A Marine reports on what he has seen being done these past eighteen months, and urges patience:
I enjoyed your latest post on Al Anbar. As a US Marine having just returned from a 7 month deployment to Iraq that began in mid September 2006, I feel qualified to give my two cents worth of input after having worked in the Hadithah Triad area of Western Al Anbar.
The latest tribal coalition's (Sawar Al Anbar, which Sheik Sattar heads) revolt against Al Qaeda Iraq's (AQI) tactics and methods formally began in August/September of last year when a group called Thawar Al Anbar (TAA) formed with the stated goal of removing AQI from Sunni areas in the west. The group operated (and still operates) in a covert fashion, ironically utilizing the same type of informant networks and kidnapping/interrogation methods used by AQI to work against its enemies. The group was so successful in its indigenous campaign against AQI in the last three/four months of 2006 - particularly in Ramadi and other smaller towns to the north and west of the provincial capital - that AQI attempted to negotiate with TAA in December. TAA even enjoyed a working, proxy relationship with local Iraqi Police and Army units here and there as well.
What we saw happen as a consequence of TAA's considerable success in killing and otherwise driving out AQI cells in portions of Al Anbar was the group's supporters and other admirers in the tribal smorgasbord develop a political alliance in order to participate in the political process and and provide top cover for TAA. As you probably know, the government of Iraq and Coalition Forces are formally opposed to tribal militias of any sect, including those like TAA that have forsworn any actions against US forces while focusing efforts exclusively on ridding Al Anbar of AQI. TAA provides the political cover and legitimacy for what is really the most successful counter-insurgency bid in Iraq to date, the indigenous intelligence gathering against and targeting of AQI by TAA. This development is what we have hoped would happen in the last four years.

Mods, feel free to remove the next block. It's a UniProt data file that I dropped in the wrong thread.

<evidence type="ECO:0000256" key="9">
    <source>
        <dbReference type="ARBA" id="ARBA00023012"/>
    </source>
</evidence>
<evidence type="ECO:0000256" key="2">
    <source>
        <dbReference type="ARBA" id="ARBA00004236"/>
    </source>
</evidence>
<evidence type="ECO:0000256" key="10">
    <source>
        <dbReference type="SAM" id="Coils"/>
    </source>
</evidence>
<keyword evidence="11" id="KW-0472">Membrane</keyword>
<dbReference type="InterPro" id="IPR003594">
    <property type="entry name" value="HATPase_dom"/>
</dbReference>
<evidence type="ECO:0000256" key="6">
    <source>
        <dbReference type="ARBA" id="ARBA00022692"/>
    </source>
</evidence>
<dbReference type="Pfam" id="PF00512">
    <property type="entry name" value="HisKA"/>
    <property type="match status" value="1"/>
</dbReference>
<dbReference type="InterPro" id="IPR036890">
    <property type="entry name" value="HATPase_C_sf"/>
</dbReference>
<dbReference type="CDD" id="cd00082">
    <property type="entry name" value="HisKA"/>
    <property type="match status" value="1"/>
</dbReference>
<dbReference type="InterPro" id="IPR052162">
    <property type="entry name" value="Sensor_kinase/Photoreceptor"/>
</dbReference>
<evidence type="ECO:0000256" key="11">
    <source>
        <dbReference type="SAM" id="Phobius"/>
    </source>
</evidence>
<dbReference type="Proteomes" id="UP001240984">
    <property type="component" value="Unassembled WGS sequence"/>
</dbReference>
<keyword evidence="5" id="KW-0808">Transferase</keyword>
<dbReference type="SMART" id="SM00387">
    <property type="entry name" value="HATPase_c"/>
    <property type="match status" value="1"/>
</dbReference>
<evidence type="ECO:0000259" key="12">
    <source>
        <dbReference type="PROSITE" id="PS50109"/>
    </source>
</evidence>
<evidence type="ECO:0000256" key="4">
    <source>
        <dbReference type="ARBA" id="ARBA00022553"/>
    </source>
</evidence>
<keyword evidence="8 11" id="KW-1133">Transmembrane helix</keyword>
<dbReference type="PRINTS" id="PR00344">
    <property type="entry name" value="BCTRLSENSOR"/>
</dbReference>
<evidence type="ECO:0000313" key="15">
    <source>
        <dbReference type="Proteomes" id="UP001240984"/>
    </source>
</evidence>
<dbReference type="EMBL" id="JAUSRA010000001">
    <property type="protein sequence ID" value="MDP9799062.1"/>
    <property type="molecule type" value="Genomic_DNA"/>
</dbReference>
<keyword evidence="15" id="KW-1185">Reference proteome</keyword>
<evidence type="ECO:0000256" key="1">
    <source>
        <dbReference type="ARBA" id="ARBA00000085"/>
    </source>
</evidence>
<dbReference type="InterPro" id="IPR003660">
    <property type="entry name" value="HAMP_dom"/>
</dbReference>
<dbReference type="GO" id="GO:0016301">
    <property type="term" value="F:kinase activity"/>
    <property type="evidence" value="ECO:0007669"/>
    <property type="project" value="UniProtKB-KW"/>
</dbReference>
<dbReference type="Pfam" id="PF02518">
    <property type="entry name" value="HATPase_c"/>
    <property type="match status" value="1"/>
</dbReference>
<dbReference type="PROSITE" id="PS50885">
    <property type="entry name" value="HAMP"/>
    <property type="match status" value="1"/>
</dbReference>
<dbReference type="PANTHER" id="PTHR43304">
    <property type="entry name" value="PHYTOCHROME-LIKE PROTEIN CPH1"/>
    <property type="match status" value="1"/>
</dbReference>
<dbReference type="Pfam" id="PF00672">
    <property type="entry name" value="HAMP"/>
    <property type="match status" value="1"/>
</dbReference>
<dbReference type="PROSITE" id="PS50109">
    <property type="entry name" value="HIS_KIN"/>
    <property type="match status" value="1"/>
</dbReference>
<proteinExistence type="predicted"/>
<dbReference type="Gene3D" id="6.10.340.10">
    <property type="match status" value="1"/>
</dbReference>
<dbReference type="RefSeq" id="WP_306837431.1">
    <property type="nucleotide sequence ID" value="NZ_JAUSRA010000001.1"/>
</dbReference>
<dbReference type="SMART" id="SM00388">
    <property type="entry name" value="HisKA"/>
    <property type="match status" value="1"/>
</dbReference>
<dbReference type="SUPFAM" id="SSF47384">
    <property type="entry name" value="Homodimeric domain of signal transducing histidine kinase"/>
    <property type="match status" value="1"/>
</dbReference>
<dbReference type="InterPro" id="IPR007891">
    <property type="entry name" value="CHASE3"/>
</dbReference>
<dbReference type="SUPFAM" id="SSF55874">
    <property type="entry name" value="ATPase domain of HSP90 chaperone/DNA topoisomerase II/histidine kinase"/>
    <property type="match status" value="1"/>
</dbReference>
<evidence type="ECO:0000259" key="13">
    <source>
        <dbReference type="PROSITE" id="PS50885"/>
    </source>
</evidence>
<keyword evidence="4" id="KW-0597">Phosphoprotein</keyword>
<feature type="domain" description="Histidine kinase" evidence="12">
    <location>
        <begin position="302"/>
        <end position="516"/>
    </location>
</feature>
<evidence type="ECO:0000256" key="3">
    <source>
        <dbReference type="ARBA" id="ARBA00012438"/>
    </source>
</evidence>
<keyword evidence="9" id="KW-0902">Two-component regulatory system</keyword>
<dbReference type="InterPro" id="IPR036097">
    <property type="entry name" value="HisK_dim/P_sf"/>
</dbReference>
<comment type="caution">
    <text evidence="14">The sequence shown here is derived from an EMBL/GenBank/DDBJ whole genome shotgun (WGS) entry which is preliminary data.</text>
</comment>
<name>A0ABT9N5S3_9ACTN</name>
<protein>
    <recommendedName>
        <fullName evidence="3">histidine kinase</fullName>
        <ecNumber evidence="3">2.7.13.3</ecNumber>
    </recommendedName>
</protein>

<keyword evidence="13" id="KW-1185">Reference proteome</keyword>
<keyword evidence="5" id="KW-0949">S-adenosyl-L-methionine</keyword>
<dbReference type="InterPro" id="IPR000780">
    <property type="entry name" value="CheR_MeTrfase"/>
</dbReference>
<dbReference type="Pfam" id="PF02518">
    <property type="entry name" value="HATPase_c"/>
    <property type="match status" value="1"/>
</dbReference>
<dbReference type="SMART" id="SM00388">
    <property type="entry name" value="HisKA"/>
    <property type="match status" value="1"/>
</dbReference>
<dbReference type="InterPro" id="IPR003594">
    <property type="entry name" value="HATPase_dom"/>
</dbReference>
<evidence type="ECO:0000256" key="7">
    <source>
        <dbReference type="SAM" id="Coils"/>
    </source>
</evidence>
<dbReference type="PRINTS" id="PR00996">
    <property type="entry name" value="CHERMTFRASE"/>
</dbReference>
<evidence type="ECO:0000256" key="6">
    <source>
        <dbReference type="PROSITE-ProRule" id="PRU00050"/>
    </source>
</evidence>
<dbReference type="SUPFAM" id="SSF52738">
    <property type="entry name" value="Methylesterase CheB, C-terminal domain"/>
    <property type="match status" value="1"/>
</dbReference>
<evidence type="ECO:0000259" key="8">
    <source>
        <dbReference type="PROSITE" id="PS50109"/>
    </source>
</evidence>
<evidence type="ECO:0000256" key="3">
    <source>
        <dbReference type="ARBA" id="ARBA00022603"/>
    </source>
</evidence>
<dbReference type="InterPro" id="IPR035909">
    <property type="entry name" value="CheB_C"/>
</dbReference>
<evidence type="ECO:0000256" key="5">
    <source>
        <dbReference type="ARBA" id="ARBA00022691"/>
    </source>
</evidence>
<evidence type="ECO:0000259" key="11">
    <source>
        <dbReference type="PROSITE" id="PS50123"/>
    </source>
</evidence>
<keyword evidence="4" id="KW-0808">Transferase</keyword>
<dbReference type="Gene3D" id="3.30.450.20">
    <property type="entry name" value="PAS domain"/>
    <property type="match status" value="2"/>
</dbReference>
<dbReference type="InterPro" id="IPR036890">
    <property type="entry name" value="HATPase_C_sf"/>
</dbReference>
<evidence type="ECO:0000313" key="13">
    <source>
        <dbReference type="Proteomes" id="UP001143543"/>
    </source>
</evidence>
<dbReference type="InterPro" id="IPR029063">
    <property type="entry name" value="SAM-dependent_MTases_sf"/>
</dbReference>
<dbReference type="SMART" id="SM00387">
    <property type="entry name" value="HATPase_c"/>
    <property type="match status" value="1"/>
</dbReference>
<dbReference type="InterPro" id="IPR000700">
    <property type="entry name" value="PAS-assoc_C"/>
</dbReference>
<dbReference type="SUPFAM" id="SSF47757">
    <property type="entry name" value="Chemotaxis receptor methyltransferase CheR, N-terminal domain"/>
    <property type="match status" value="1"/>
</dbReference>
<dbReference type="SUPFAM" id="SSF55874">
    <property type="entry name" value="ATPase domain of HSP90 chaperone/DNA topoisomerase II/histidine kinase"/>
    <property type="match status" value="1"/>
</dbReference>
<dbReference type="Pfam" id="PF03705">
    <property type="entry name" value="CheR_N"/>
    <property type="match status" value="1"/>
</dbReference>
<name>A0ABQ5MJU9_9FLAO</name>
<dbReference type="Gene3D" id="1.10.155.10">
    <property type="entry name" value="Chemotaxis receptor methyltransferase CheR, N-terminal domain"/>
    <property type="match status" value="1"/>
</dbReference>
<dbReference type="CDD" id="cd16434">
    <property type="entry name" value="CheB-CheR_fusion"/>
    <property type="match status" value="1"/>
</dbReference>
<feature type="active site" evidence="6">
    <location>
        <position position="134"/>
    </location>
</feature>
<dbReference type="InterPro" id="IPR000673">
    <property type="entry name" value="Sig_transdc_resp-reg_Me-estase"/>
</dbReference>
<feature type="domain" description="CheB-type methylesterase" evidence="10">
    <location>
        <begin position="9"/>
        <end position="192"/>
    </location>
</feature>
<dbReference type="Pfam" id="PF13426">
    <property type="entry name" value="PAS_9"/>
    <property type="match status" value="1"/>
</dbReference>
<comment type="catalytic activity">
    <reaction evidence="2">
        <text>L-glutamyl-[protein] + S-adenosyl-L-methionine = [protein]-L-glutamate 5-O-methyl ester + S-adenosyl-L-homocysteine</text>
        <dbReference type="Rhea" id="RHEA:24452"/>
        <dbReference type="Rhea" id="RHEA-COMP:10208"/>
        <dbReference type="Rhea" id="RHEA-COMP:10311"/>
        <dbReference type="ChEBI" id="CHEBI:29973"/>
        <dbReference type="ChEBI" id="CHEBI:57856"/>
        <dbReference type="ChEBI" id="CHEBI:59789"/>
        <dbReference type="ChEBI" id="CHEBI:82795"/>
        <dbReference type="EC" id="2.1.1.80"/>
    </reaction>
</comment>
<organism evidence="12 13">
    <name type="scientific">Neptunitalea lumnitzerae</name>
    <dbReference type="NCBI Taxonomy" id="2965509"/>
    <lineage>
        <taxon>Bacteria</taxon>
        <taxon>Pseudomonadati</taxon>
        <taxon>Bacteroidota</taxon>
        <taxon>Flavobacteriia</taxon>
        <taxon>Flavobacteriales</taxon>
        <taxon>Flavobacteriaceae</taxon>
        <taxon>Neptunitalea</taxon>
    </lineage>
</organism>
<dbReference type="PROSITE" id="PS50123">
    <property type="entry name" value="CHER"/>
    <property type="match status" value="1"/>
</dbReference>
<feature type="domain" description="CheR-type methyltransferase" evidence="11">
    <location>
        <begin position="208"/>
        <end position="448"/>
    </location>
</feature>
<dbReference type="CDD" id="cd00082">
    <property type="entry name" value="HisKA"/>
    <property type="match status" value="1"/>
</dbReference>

But speaking of counter-insurgency, much of the success in Al Anbar in the last 5-6 months has to do with the US Marine Corps' back-to-basics counter-insurgency effort. In the Hadithah Triad for instance, 2nd Battalion 3rd Marines focused our efforts on limiting the insurgents' freedom of movement which has long given the insurgent his center of gravity - freedom of action. We bermed the towns of Hadithah, Haqlaniyah, Bani Dahir, and Barwanah and stopped vehicle traffic. These simple actions, which the US military is well equipped to carry out with existing assets and skill sets, crippled the insurgency in our portion of the Western Euphrates river valley, forcing many Sunni insurgents and AQI affiliated groups to the periphery of our battlespace or else to other cities. Predictably, attacks plummeted in our area of operations as the insurgent, unable to move about freely and anonymously in his vehicles of choice - the ubiquitous four door sedan and/or Kia bongo pickup truck - could no longer transport men and material. These foundational COIN precepts have also been employed in other Anbari cities with varying degrees of success; we were able to do it all and reaped the most success. That is not to toot our horn but only to point out that where our Corps is able to focus enough assets and attention, this basic counter-insurgency plan of action can be carried out with relative ease. Without the basic conditions of security and stability enshrined in an area, you can not began to hope for locals to take the reins and began running their locality, much less an entire country.